Lactose intolerance refers to the body’s inability to digest lactose, a natural sugar found in dairy products such as milk, cheese, cottage cheese and ice cream.

People who are lactose intolerant do not have enough lactase, which is an enzyme found in the small intestine, responsible for assisting in lactose digestion.

When the undigested lactose enters the large intestine, symptoms such as gas, cramps, bloating and even diarrhea can occur. These symptoms usually occur within 30 minutes to two hours after consuming lactose.

There are several different forms of lactose intolerance, which includes primary, secondary and developmental lactose intolerance.

Primary intolerance is the most common form of this condition and is determined by genetics.

Lactase production is normal until typically the late teen and adulthood years, then production diminishes significantly. The populations most affected by primary lactose intolerance include those with African, Asian and Hispanic descent.

Lactose intolerance can initially be self-diagnosed and confirmed by a physician. An elimination diet is usually recommended, which includes eliminating all dairy products from the diet to see if the symptoms resolve. If the symptoms of lactose intolerance stop after the elimination of lactose, this can help to confirm the diagnosis.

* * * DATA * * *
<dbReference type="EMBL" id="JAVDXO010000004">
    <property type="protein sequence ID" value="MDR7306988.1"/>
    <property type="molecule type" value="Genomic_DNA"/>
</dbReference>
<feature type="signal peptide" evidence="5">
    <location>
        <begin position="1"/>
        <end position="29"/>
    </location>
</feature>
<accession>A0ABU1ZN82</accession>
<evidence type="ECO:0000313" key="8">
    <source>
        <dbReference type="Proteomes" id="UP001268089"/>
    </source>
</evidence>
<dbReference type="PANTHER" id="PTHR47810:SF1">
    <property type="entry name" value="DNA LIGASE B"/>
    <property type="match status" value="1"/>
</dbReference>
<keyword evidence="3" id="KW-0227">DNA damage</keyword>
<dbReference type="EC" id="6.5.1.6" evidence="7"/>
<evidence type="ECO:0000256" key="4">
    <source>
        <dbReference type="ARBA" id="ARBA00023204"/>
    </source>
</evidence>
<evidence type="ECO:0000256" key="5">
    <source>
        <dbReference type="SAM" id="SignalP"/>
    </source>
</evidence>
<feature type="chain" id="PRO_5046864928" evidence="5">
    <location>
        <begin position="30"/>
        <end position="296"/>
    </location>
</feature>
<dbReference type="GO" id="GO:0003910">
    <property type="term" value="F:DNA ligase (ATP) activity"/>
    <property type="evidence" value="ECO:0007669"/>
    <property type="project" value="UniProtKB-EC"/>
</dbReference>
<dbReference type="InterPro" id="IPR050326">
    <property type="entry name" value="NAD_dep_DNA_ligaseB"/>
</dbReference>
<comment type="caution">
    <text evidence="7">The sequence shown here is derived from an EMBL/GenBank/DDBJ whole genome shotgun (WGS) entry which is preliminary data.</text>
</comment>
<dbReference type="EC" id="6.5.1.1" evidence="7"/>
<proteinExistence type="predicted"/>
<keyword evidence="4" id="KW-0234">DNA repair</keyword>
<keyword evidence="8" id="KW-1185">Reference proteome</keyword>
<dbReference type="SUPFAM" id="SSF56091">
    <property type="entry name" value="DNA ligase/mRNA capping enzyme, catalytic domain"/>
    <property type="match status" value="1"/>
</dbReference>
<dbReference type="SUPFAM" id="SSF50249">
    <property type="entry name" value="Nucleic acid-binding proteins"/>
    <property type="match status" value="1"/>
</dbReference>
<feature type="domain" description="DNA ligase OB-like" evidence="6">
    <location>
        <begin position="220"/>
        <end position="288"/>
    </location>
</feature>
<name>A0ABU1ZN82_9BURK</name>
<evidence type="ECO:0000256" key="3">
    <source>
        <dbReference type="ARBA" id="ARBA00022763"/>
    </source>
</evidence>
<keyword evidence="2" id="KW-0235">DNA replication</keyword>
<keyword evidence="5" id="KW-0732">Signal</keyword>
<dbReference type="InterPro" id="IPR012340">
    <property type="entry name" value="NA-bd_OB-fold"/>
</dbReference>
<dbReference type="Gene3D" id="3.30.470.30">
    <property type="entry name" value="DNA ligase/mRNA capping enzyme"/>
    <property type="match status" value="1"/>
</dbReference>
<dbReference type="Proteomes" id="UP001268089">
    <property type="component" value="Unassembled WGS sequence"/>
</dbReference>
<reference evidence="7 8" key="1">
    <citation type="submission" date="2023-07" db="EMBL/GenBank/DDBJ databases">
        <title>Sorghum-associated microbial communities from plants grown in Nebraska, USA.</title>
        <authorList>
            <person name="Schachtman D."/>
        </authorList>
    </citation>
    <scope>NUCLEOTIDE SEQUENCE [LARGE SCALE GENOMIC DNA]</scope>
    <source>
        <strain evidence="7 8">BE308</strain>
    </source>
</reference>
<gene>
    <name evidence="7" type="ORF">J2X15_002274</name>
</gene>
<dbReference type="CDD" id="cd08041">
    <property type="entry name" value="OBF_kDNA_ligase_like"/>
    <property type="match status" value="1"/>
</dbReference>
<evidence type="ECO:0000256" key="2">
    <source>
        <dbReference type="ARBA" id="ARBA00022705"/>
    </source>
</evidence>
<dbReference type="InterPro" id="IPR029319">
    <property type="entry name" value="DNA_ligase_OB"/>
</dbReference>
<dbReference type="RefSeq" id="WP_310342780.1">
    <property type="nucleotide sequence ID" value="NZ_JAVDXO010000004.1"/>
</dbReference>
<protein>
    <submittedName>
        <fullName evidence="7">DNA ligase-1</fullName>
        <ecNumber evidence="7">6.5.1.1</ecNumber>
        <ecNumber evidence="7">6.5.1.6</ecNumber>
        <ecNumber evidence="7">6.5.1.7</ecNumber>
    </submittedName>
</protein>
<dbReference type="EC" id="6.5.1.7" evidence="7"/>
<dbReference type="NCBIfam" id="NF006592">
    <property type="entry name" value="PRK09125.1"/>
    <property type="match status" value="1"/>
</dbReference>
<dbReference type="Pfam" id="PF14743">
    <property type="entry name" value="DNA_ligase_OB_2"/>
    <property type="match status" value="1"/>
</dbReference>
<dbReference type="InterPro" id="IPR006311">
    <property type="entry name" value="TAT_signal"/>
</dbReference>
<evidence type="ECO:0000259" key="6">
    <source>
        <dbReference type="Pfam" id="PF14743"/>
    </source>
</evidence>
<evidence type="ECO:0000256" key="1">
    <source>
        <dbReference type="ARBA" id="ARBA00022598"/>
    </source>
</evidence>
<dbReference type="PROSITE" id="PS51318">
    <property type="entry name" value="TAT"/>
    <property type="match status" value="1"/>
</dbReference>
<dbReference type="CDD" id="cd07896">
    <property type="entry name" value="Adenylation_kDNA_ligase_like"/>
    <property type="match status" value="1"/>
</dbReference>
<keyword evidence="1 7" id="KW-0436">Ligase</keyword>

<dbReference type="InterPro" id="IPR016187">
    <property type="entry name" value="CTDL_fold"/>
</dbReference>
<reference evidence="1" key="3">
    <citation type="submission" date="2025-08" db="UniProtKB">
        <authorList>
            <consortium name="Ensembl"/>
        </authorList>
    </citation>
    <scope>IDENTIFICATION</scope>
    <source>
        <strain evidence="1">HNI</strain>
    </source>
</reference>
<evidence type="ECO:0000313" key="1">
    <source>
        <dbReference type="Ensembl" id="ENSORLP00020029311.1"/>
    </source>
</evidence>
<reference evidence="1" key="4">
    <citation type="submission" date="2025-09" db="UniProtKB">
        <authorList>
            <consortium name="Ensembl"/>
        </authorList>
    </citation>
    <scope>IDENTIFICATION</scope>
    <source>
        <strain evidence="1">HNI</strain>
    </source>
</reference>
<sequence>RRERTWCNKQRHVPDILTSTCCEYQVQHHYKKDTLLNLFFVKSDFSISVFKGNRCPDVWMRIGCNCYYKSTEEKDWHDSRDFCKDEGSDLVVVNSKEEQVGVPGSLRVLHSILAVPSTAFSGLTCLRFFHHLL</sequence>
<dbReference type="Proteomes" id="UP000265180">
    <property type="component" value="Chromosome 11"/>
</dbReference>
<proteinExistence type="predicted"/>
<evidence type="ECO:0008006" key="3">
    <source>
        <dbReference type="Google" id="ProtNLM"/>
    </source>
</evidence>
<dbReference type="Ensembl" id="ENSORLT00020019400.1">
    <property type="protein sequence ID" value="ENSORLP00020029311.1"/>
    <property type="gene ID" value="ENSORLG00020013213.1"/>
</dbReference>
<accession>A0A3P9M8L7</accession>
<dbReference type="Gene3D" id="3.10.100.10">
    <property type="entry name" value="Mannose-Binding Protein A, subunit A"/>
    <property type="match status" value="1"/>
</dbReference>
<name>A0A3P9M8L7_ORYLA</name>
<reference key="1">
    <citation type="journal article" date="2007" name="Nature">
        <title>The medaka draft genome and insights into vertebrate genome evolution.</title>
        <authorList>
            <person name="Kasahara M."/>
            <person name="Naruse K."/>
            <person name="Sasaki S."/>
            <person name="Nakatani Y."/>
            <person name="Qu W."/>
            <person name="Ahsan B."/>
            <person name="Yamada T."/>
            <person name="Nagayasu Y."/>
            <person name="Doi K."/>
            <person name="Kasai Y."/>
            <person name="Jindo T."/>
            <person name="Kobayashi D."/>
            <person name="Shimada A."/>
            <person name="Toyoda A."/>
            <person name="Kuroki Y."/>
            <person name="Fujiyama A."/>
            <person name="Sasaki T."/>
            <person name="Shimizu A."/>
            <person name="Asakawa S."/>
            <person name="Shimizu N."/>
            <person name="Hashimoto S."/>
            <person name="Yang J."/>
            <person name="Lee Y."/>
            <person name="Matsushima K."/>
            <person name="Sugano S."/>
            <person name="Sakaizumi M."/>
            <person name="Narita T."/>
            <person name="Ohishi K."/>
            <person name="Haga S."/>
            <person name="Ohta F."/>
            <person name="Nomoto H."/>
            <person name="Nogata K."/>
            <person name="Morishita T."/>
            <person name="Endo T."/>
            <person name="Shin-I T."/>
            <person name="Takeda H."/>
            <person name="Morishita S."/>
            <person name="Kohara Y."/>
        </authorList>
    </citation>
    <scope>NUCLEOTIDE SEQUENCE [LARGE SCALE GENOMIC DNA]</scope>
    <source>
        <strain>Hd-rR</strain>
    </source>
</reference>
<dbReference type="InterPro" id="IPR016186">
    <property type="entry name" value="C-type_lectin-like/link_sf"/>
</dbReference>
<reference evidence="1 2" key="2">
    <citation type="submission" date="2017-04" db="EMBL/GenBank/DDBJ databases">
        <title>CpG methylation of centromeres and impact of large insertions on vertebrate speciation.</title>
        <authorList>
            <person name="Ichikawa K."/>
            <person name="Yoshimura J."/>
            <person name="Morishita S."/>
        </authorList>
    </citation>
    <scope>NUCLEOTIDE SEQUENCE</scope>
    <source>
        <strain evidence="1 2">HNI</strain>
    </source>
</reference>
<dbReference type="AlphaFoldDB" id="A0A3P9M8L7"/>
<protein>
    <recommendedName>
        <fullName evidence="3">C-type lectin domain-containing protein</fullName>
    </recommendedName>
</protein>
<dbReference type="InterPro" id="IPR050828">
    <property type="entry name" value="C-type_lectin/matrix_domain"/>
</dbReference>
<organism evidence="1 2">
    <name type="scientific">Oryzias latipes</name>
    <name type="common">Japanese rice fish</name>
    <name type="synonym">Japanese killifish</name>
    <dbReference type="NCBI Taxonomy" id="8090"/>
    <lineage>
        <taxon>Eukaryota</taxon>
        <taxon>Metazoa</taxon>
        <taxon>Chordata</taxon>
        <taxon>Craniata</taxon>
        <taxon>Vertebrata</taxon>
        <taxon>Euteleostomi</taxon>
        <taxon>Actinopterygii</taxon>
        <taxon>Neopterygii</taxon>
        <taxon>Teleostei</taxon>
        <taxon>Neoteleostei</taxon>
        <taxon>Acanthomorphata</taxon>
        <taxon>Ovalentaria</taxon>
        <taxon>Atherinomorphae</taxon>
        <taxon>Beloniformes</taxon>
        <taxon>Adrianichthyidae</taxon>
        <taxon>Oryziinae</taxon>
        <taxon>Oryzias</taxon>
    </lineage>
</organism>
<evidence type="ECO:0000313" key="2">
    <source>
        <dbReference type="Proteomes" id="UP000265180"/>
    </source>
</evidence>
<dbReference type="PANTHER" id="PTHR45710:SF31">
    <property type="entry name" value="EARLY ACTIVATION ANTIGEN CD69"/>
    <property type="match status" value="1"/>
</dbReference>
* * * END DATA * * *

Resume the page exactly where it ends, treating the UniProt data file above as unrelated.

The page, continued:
Another part of the elimination diet is gradually adding back dairy products to see which foods can be tolerated. Most people can tolerate some lactose in the diet. The amount of lactose accepted by the body varies and depends on the individual.

Management of lactose intolerance includes altering the diet to either limit or avoid the amount of lactose consumed. Visiting with a Registered Dietitian may be helpful to help devise a plan to properly manage the symptoms while ensuring the proper nutrients, especially calcium and vitamin D, are being included.

Lactose-free products are available at most grocery stores and are nutritionally identical to regular dairy products. These products are treated with the lactase enzyme to break down the lactose.

Additionally, the use of lactase tablets can assist in the digestion of lactose before eating and drinking dairy products.

Carey Stites is a certified personal trainer, group fitness instructor and a Registered Dietitian with a master’s degree in nutrition. Carey is currently the Registered Dietitian working with Wellstone in Harker Heights. Contact her at carey.stites@smchh.org.

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